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Keeping sustainability efforts relegated to high-level executives is a thing of the past. Why? Because it's become a more holistic approach that includes not just environmental efforts, but also social and governance (ESG) initiatives.
In the last few years, we've seen more governing bodies push for better and more informed actions in the ESG space. The focus on ESG initiatives has moved from a nice-to-have to a must-have, influenced by contributing factors like new SEC guidelines, international policies, rising fuel prices, increased attention to social issues, and investor relations.
We also know sustainability is a priority for employees because 70% say they wouldn't work for a company without a strong purpose.* As sustainability knowledge increases, so does the desire to work for and buy from organizations with a focus on sustainability. And with 65–95% of an organization's environmental impact falling within its supply chain, employees outside of specialized sustainability roles have a larger part to play in supporting sustainability goals.**
The siloed walls surrounding sustainability initiatives are coming down. It's now a team sport that includes everyone from HR to procurement. There's no limit to who can contribute to the bigger sustainability picture.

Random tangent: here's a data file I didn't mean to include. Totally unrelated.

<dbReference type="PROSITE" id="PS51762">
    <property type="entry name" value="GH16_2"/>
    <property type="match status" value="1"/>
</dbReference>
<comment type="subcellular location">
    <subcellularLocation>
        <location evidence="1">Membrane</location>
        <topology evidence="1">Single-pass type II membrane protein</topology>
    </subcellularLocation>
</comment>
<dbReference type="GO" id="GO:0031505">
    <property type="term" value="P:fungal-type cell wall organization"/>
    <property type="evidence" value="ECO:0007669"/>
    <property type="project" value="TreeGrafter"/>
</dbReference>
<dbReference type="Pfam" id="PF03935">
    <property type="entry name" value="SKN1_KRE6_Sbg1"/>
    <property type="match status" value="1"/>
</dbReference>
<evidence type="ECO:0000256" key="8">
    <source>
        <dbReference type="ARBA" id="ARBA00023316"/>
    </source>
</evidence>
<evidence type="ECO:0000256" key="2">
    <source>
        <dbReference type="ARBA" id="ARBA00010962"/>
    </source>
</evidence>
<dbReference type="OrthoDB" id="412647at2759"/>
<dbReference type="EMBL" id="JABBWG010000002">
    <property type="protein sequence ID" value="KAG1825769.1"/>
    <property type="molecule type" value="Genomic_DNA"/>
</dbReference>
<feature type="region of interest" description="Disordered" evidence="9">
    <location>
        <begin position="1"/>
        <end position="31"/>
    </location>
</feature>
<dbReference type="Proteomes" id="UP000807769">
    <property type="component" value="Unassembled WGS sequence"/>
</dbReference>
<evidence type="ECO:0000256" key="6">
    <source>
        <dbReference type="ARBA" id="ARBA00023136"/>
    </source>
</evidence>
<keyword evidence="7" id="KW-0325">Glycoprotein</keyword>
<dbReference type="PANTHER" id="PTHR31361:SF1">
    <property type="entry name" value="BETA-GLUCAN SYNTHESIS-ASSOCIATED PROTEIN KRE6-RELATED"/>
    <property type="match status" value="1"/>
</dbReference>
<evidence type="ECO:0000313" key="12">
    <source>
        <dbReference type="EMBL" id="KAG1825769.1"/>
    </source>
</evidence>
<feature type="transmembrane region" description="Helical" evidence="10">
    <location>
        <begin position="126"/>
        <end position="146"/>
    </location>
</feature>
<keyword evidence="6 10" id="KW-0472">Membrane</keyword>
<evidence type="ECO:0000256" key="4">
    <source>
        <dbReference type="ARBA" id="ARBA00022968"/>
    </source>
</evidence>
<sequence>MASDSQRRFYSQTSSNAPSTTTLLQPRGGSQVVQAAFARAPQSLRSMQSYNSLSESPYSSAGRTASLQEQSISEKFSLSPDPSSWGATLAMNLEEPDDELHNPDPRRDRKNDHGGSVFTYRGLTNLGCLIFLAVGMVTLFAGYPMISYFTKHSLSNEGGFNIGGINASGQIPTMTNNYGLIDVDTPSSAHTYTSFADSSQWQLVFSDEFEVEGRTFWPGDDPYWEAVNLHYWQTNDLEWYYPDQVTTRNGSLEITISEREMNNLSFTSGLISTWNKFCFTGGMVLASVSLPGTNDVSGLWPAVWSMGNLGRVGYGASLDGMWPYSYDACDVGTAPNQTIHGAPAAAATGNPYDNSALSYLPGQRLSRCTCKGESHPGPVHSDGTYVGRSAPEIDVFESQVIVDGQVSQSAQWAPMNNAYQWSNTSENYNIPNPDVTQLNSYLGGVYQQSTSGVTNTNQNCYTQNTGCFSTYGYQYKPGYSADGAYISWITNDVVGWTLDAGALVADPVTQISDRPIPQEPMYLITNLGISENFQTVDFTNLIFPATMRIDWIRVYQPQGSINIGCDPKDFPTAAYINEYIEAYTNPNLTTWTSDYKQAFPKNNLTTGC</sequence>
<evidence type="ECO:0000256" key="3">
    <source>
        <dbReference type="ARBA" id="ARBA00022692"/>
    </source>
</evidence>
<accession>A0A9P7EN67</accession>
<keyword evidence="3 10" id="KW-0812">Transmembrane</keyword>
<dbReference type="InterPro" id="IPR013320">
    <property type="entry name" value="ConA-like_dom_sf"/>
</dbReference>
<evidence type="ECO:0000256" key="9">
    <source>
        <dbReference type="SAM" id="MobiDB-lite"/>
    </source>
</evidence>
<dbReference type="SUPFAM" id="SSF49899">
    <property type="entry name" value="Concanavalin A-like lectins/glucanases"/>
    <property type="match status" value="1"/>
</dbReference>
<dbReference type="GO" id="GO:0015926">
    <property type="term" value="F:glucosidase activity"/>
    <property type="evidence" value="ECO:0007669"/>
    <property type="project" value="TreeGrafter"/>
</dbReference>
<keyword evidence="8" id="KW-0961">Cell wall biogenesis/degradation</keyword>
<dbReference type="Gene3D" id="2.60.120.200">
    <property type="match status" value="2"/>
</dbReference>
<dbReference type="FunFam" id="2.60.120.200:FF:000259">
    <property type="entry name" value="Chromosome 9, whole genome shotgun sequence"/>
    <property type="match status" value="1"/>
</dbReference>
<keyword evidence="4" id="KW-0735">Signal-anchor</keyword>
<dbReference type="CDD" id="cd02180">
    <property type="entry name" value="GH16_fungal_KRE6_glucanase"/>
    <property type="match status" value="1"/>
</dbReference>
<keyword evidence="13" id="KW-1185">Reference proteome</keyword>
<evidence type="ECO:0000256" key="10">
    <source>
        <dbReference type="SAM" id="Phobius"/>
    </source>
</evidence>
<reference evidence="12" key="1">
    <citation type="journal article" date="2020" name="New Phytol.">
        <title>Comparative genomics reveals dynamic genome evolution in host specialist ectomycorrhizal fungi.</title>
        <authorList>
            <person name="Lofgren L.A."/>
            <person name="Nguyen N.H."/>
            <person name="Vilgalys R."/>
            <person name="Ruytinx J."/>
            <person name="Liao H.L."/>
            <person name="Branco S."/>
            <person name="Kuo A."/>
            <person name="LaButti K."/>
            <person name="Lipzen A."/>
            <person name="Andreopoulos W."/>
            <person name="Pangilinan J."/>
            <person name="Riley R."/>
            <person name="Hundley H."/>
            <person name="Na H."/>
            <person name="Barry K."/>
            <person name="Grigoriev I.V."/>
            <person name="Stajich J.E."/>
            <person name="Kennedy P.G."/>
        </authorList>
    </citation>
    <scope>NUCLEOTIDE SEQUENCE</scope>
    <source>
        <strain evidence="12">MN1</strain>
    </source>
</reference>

Here are some ways various groups across the organization can use their strengths to support sustainability goals moving forward.
We know sustainability is a complex topic with many moving parts. Even though records and information management teams may not be top of mind in this space, they have an important role to play.
Think about all the information created on laptops, desktops, and connected devices. It has to be stored and maintained somewhere. Those in charge of supporting records management systems and processes decide how to stay compliant with their organization's and industry's governance policies. So why not take a sustainable-led approach when making those decisions?
Here are three ways to put sustainability at the core of information management operations:
Data centers and cloud storage: Organizations use these solutions for information storage and collaboration. Select a cloud vendor that improves efficiency, ensures data security, and runs its data centers on renewable energy.
Record-keeping policies: Institute ISO-based standards across all departments.
Environmentally friendly records disposition: Opt for circular and zero-waste services for physical or digital records destruction.
IT and information security teams are focused on more than fixing system bugs and preventing cyberattacks. The whole organization relies on the IT team to make the day-to-day possible. With such wide reach, these professionals have a critical role to play in their organizations' sustainability activities.
Here's how IT and information security are driving ESG efforts:
Data center selection: Choose vendors who invest in renewable energy.
End-of-life electronics: Ensure data is properly erased and e-waste is refurbished or recycled responsibly.
Support for remote work: Provide employees with the tools they need to work remotely, which can help reduce commute times and carbon emissions, while also improving employee engagement.